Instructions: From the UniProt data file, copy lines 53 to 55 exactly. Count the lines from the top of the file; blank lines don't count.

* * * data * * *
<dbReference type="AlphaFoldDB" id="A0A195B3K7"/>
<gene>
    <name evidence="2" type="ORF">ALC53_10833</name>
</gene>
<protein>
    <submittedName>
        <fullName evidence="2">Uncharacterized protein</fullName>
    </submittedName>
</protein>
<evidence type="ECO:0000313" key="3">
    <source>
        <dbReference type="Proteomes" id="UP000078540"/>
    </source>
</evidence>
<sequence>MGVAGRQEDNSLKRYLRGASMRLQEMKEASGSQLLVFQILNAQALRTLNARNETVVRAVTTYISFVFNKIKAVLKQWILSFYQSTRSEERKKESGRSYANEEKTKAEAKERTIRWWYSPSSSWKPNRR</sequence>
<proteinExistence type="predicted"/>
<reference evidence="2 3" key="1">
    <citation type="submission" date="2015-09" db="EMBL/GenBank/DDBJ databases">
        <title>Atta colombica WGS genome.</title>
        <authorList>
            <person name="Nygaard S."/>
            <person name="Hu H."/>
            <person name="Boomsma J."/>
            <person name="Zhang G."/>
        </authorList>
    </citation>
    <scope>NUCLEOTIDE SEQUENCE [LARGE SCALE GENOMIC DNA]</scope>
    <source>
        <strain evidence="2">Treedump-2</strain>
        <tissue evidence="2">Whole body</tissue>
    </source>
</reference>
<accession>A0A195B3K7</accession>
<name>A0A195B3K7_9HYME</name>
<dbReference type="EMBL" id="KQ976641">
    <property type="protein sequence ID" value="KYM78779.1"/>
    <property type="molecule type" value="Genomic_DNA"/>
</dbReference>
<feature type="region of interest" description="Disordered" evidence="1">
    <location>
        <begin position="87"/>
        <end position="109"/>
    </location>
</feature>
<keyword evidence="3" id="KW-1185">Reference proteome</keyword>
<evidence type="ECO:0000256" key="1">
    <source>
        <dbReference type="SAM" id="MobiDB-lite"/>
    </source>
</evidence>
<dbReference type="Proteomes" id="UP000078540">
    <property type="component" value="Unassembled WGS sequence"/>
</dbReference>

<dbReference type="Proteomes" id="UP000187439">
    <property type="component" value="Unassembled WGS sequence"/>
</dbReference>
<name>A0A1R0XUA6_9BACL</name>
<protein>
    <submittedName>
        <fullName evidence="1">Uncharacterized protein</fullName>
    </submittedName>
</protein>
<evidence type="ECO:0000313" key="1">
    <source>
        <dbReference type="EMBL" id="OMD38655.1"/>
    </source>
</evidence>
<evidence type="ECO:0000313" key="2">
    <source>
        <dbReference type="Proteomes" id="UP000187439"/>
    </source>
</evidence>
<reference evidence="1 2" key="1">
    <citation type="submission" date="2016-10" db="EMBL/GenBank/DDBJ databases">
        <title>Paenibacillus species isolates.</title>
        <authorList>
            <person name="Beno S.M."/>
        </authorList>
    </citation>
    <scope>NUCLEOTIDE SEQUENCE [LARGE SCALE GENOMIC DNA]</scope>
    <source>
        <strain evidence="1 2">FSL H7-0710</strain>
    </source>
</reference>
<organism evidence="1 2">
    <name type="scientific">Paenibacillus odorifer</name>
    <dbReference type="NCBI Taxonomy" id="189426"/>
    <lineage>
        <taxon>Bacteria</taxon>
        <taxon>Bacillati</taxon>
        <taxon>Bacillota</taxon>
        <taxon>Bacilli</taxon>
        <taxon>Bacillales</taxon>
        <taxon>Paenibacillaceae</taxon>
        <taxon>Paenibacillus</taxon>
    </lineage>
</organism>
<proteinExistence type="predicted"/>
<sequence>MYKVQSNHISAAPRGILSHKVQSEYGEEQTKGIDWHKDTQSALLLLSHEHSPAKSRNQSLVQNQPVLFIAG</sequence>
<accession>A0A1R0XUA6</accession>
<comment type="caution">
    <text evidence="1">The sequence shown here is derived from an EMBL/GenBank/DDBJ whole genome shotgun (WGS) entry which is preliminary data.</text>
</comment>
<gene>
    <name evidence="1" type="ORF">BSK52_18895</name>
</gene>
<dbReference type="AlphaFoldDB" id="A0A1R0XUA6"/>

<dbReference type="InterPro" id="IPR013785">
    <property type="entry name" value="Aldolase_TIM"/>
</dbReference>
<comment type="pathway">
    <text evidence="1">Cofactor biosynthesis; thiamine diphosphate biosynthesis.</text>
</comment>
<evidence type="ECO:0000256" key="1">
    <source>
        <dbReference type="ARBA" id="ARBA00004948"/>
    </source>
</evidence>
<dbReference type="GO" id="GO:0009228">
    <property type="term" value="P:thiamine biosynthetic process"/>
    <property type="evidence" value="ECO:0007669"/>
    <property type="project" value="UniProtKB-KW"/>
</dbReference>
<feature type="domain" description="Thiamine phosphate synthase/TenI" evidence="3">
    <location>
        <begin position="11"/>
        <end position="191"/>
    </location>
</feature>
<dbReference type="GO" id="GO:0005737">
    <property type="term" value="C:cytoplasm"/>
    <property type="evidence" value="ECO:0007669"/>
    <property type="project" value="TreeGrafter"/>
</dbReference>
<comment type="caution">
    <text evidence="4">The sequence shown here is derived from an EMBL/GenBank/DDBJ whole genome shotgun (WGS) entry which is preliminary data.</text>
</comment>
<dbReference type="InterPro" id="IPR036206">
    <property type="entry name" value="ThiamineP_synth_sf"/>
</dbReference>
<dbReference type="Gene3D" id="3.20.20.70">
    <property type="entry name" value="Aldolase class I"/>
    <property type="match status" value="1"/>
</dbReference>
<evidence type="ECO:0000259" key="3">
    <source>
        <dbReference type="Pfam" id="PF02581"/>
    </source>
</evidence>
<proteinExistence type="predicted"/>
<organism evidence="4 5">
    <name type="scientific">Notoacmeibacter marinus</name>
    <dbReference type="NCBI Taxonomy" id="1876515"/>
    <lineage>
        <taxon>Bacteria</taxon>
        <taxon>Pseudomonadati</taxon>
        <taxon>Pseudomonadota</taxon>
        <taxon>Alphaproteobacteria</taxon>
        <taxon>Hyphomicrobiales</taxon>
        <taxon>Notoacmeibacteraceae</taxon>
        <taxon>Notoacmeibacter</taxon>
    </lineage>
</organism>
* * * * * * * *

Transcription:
</dbReference>

<dbReference type="Proteomes" id="UP000187439">
    <property type="component" value="Unassembled WGS sequence"/>